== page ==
The second season does see some nice guest turns, including Phylicia Rashad and Ernie Hudson as Gus' parents, and a very funny John Amos as Gus' Uncle. Guest director John Landis is also on board for a couple of episodes, including the above-mentioned season opener, "American Duos," which plays like a cross between two other Landis features, "The Blues Brothers" and "The Twilight Zone" (that's a joke for you irony-impaired).

Psych is, ultimately, akin to a great weekend paperback beach read: nothing too demanding, frequently entertaining, but just as frequently forgotten as soon as it's over. Roday and Hill make a charming and ebullient team, and the supporting cast is uniformly excellent. If the writers spent a little less time winking and a little more time crafting some better crimes that needed to be solved, Psych might escape its cloying cuteness factor and really rise to a level of engagement that few current series do.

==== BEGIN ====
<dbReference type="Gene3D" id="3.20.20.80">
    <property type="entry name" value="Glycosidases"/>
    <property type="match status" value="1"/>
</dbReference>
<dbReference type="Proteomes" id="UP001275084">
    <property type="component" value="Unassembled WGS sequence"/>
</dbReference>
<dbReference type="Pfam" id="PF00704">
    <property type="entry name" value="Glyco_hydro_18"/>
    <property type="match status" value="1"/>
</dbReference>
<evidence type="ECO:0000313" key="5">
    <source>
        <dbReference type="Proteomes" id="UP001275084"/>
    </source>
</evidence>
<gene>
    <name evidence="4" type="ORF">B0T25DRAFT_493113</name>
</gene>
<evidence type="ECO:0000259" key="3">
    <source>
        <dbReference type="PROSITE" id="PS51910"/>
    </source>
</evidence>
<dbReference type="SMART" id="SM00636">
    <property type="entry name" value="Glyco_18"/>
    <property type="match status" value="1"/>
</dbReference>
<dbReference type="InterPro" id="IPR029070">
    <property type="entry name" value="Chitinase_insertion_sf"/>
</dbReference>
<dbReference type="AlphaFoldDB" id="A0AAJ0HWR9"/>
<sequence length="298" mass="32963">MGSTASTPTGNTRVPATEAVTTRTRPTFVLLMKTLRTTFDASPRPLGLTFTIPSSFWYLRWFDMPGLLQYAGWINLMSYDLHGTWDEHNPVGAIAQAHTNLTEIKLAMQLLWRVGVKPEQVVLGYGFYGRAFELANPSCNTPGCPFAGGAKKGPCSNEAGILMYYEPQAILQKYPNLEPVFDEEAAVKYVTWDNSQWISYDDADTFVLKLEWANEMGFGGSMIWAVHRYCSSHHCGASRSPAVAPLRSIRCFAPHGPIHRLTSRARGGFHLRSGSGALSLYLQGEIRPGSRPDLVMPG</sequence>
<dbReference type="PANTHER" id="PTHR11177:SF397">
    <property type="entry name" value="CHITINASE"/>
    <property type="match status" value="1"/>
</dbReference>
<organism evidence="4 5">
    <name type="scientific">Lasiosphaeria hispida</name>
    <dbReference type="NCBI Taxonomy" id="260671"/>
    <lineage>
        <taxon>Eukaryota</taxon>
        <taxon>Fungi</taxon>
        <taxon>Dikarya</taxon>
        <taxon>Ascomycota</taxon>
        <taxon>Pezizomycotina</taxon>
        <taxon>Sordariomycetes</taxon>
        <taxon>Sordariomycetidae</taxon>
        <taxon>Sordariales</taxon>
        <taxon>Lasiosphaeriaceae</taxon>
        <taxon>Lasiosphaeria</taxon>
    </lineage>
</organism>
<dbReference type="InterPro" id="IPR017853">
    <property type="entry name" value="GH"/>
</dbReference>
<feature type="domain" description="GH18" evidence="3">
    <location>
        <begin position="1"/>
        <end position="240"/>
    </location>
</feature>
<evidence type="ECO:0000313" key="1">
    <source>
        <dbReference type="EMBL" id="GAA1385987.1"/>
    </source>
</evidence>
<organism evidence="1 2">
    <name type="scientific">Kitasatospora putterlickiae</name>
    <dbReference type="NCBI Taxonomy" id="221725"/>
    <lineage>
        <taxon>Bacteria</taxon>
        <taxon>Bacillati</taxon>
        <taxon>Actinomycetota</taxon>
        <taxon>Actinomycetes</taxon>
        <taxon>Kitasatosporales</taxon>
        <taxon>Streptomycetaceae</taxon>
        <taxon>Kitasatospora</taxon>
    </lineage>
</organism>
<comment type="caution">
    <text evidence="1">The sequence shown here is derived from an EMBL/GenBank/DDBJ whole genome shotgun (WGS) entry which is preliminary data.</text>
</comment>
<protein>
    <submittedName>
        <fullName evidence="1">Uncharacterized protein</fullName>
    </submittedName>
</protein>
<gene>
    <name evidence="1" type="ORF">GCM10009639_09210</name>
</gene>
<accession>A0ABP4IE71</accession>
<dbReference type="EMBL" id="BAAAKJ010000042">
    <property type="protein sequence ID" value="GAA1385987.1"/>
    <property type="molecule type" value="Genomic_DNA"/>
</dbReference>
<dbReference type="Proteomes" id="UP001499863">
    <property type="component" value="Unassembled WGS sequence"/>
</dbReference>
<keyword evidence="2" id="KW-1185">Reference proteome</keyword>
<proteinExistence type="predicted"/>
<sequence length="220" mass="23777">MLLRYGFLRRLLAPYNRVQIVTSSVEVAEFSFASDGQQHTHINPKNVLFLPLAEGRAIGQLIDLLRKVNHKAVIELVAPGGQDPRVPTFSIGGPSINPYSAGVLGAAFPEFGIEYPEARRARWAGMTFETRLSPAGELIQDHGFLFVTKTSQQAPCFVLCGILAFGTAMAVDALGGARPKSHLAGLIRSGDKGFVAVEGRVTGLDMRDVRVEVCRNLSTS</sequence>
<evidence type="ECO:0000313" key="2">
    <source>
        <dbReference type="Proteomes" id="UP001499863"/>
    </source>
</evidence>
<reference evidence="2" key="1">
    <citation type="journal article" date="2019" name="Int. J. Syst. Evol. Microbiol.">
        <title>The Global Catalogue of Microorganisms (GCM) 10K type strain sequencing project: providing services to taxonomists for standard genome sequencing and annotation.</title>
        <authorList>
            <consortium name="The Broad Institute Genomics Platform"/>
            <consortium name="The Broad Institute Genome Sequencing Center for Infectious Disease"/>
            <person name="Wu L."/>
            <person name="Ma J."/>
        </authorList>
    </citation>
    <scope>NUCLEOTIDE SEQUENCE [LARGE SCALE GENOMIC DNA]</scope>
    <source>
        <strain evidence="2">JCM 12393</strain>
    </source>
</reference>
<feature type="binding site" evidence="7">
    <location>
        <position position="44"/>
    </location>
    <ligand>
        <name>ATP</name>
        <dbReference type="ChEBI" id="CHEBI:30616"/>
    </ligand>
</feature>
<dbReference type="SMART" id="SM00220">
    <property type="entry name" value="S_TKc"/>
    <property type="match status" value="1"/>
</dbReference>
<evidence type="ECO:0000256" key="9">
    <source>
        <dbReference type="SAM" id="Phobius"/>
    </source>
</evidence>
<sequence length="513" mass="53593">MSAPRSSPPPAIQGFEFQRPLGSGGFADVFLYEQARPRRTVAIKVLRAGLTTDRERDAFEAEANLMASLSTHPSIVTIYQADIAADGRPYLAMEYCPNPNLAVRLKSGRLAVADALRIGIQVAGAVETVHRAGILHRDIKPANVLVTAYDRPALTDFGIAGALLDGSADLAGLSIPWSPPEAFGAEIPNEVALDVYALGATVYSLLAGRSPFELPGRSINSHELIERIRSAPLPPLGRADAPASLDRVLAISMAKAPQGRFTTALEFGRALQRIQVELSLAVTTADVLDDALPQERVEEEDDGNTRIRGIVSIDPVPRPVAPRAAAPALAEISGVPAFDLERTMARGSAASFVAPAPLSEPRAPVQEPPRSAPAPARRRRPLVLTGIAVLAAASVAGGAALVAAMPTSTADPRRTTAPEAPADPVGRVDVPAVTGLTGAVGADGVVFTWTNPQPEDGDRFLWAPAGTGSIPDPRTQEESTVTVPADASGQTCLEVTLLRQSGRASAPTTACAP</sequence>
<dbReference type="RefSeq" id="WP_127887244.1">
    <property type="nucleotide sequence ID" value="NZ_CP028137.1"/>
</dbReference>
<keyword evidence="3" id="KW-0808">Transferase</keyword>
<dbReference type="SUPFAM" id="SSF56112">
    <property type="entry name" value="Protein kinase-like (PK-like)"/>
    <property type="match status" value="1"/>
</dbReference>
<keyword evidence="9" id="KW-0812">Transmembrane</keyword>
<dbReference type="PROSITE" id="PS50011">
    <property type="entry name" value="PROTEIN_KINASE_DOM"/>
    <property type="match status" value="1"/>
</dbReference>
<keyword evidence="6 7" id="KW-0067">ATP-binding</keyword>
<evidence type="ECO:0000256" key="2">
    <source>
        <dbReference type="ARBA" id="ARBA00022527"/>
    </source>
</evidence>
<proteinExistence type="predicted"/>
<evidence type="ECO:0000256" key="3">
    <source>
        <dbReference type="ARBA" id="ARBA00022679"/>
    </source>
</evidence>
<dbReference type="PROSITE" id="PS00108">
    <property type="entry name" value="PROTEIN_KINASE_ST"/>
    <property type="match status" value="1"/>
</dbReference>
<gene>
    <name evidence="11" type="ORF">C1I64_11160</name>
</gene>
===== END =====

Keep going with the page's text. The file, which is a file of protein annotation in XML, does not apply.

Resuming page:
Psych is presented in a very clear enhanced 1.78:1 ratio, with excellent color and saturation. In fact, the candy- and pastel-colored palette of this show is one of the highlights of the entire series.

The DD 5.1 soundtrack is probably a bit of overkill for a series that doesn't rely on whiz-bang effects for its sonic pleasures. That said, this series pays a lot of attention to separation, with excellent fidelity every step of the way.

This 4 DVD set is chock-full of extras, including audio commentaries on almost every episode usually featuring Roday, Hill, creator Steve Franks and various other production crew. Dotting various discs are deleted scenes (sometimes actually expanded scenes from those shown in the broadcast version), gag reels, the animated "Adventures of Li'l Shawn and Gus" USA network promos, "Where's the Pineapple?," brief snippets chronicling one of many running gags in the show, "The Name Game," two more brief segments detailing Hill saying "Shawn" (yep, it's pointless), and another one showing Roday coming up with fake names for Hill (a bit more entertaining). Finally there's "Psych-Outs," featuring outtakes from various episodes (psych-outs, outtakes, clever, eh? CLEVER!!).

Final Thoughts:
Hey, Psych, do you think you're being clever? Well, do you? OK, you are, at least some of the time. Tone it down a notch and concentrate on the mystery element and you'll be twice as enjoyable. Recommended.

"G-d made stars galore" & "Hey, what kind of a crappy fortune is this?" ZMK, modern prophet